Henry did some guest posting a few weeks ago for Dr. V on Pawcurious. I’m reposting incase you missed it – check out his tips for introducing a new baby to your dog.
Here is some advice Mommy was given about making sure there’d be no sibling rivalry and a recap of how it worked out for us:
Desensitize your pet to the kind of touching that little fingers are apt to do.
First of all, don’t worry about this if your baby is already here – you’ve still got time before they really start getting grabby. Those first two months or so baby and fur-baby kind of ignore each other. That said, if you are expecting and reading this, the earlier you begin getting your dog used to unexpected pokes and jabs, the more relaxed about it he’ll be. When I was a little puppy, Mommy used to gently tug my ears and poke my eyes and pull my tail a little bit. Now, Cole climbs all over me and it doesn’t bother me too much. Sometimes, though, I do get tired of it and seek higher ground – which leads me to…
Establish a baby free zone that your pet can go to get away.
Okay, I love Cole, I do – but that kid has *boundless* energy and sometimes? I’m just tired. When I get sick of playing, I know I can just go to my crate and Cole is not allowed to bother me while I’m in there. It’s my own special space. (I also escape onto the couches because Cole is too little to get onto them, but I think the days of them being a respite are limited – he’s turning into a little monkey and will surely figure out how to climb up on them any day now.) I was crate-trained and I love my spot, so this was no problem for me, but you might want to find a separate space in your house – a crate, a dog bed, a blanket, whatever – where your dog can go to escape.
Familiarize the unfamiliar.
I am a curious guy – new sights and smells are intriguing and I like to check things out. Mommy and Daddy set up all of the nursery furniture ahead of time so I had a chance to get used to it. They also put together and turned on some of Cole’s toys – so I got to play with them before he did! I was interested in the music and lights of the swing for a little while, but I got bored with it and learned that Mommy would give me a little treat when I left it alone. Mommy also started using some of the baby products on herself (wash, lotion, etc) so I got used to the smells.
We had a CD of baby sounds, but I completely ignored that, so I’m not sure how much it prepared me – especially since the cooing child on the CD sounded NOTHING like the colicky, screaming infant we got. I don’t think it could hurt to throw the CD on (or I think you can download baby sounds somewhere), but I don’t think it was a major part of OUR preparation. In fact, I’ll send out our CD to you if you want it – the first person to come and visit us on Cole’s blog and ask for it in a comment can have it! [Sorry, we already sent it out to our first commenter.]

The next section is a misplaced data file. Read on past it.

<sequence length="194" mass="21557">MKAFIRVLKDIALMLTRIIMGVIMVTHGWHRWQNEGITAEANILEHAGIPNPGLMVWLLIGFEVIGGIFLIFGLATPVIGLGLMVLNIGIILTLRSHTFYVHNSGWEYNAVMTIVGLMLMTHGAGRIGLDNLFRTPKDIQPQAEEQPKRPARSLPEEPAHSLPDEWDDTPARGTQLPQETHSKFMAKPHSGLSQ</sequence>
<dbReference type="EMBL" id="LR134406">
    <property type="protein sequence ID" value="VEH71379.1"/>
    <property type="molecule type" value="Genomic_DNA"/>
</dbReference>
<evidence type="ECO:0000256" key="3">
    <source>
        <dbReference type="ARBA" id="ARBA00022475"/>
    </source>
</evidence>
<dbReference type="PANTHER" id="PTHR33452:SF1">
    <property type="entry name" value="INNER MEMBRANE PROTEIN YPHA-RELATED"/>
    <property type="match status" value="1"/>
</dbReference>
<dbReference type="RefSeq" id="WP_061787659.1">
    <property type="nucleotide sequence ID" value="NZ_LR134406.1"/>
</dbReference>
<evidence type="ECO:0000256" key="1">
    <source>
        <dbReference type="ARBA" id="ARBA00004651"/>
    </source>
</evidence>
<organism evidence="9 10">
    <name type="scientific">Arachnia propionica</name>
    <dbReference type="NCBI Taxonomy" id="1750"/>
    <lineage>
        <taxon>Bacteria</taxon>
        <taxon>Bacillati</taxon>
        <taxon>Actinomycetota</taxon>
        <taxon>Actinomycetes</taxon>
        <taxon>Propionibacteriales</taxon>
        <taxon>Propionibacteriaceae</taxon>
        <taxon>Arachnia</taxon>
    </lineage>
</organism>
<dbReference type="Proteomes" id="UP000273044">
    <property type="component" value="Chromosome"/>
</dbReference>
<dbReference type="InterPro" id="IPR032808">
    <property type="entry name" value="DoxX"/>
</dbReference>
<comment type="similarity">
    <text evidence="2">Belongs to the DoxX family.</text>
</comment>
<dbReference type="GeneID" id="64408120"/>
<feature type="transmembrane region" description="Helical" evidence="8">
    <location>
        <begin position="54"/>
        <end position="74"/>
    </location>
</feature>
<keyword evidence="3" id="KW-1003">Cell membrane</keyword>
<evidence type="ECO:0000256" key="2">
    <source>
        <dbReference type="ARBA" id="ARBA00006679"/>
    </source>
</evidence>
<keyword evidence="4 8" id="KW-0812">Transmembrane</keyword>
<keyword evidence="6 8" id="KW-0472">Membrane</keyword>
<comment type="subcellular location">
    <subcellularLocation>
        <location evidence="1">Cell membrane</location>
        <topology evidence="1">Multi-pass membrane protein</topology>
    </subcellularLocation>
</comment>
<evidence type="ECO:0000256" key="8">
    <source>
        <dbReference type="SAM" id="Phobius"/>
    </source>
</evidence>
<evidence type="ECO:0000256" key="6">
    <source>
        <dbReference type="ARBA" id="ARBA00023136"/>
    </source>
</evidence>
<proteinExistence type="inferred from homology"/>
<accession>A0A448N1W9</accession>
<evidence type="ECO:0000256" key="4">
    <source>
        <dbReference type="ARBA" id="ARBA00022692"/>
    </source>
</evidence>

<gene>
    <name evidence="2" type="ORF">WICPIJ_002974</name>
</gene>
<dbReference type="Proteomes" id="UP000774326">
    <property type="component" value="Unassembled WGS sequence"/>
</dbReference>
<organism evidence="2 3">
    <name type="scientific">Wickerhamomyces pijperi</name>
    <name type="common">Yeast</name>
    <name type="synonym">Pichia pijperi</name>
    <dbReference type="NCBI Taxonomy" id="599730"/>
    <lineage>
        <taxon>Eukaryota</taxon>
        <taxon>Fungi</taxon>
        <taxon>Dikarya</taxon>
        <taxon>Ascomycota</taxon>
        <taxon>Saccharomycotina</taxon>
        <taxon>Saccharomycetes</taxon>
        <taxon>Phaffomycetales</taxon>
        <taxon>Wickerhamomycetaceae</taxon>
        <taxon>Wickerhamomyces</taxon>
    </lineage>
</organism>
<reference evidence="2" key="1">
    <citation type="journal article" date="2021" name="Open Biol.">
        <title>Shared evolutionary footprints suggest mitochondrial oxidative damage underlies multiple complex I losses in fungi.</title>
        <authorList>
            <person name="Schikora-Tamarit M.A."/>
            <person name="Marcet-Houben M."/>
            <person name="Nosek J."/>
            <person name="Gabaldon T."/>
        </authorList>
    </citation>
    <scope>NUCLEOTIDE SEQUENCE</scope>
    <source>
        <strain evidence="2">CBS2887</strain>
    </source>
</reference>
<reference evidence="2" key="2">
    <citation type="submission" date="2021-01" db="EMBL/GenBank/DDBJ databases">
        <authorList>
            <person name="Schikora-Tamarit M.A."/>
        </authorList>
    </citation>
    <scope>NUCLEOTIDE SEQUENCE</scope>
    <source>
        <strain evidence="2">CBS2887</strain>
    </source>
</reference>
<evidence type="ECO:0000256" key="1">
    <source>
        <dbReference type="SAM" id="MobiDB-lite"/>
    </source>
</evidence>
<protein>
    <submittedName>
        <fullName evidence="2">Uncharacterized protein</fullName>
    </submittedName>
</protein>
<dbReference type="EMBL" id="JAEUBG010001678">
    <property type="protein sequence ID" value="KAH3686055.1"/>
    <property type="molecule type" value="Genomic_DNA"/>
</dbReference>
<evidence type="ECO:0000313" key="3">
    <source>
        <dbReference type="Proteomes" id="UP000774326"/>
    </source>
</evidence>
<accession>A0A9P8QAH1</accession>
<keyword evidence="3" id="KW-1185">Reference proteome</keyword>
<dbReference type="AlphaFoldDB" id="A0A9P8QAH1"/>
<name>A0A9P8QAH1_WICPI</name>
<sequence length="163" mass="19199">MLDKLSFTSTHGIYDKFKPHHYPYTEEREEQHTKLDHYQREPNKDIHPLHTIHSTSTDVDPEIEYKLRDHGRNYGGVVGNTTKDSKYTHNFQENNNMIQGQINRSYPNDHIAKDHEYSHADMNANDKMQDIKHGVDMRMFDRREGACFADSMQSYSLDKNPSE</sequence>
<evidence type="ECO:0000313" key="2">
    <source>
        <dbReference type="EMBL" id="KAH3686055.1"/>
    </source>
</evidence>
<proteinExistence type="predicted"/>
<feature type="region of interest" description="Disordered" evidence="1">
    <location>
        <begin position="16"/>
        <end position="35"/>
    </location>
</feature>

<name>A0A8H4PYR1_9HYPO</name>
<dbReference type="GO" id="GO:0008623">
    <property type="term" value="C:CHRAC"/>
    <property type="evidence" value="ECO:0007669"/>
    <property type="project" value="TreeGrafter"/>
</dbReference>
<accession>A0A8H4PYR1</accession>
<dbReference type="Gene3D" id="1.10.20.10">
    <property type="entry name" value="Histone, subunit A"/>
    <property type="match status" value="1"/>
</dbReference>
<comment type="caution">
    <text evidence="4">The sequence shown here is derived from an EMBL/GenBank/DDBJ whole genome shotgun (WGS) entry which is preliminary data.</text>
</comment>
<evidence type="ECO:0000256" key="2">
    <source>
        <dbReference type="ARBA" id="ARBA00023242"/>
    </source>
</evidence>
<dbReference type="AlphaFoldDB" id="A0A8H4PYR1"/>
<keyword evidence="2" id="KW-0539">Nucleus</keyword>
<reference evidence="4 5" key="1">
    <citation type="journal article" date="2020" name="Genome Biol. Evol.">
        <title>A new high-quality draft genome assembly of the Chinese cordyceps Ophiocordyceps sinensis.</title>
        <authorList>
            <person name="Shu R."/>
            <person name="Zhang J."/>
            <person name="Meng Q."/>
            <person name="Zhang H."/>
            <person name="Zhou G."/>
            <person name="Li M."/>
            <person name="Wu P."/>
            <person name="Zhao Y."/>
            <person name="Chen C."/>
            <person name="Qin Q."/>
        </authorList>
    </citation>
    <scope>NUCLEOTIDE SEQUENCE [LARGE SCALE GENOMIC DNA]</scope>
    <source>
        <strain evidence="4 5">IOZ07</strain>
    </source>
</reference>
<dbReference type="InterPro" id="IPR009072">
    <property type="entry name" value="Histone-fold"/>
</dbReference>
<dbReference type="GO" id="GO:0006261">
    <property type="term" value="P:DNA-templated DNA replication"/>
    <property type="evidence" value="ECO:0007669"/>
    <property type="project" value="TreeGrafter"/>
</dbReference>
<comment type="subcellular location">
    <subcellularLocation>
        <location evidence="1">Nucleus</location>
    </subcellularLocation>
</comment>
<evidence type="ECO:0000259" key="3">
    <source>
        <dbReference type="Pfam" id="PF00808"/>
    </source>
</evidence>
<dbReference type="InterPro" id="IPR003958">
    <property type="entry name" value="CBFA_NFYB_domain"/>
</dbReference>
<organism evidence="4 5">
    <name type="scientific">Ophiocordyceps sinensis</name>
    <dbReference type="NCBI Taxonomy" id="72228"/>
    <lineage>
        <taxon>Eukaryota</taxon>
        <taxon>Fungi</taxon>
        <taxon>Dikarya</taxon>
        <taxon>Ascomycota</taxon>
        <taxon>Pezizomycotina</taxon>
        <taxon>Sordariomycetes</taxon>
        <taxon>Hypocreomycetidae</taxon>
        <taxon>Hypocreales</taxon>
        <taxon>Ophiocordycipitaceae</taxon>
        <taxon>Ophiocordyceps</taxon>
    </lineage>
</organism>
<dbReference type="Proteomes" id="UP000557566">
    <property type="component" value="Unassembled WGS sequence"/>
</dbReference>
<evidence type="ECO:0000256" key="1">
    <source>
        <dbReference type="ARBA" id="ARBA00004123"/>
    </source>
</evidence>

Go through basic training.
When you bring home your brand new baby, it is in EVERYONE’s interest that the dog be calm and well-adjusted. This is *not* the time to start a brand-new training regimen. I, myself, am a graduate of puppy, intermediate, AND advanced training courses so I was all set, but if your dog doesn’t cooperate with a sit/stay command, you might want to work on that. Also, Mommy worked *really* hard with me to teach me not to jump (as much) – she didn’t want to be knocked over while holding the baby! I would *especially* recommend training if your dog is AT ALL food aggressive or possessive of his toys. Cole has literally dumped my food bowl over WHILE I was trying to eat, and he treats my water dish like his own personal splash pool. In our house, we established early on that, for the most part, dog toys = baby toys and vice versa so we share everything – it’s just easier that way, but if you don’t think you’ll be cool with that, you might want to be sure you have a REALLY strong “leave it” command.
Be prepared for the first meet and greet.
The one last recommendation Mommy was given was to send a receiving blanket home from the hospital so I could check out the baby’s scent. Daddy dutifully gave me the blanket – and I shook it vigorously from side to side like I do with my toys. (Daddy didn’t mention that to Mommy for about a month.) I’m not sure what I was supposed to do with the blanket, so maybe it gave me a little bit of advance warning of what was coming, but a blanket is NOT the same thing as a baby. (Another piece of advice Mommy had received was to buy a baby doll and tend to it as realistically as possible in the month or so before the birth. As silly as that sounds, she intended to do it – this was her first human baby after all and she really didn’t want me to eat him or something – but she got lazy and that last trimester flew by.)
Anyway, when Mommy and Cole came home Daddy and Cole stayed in the hallway so I could say hi to Mommy all by herself first. I was so excited to see her – she’d been missing for a few days – so it was really nice to be able to say hello one on one. Then she went and got Cole and Daddy brought me over to see them with my leash on. He also gave me lots of treats, which were more interesting to me than the baby, quite frankly.
The dog is not the only one who needs training.
I mentioned before that Cole climbs all over me sometimes, and that he has a bit of curiosity towards my food, but Mommy is quick to scoop him away when he starts bothering me. Just like when my puppy exuberance gets overly bouncy and I start knocking Cole over, Mommy tells Cole “gentle” when his pats turn into smacks. We are*both* learning to be nice to each other. I don’t chomp on his teeny tiny fingers and he doesn’t try to ride on my back.
I hope this has been helpful to some of you – Cole and I are BFFs now! A boy and his dog are natural allies and playmates.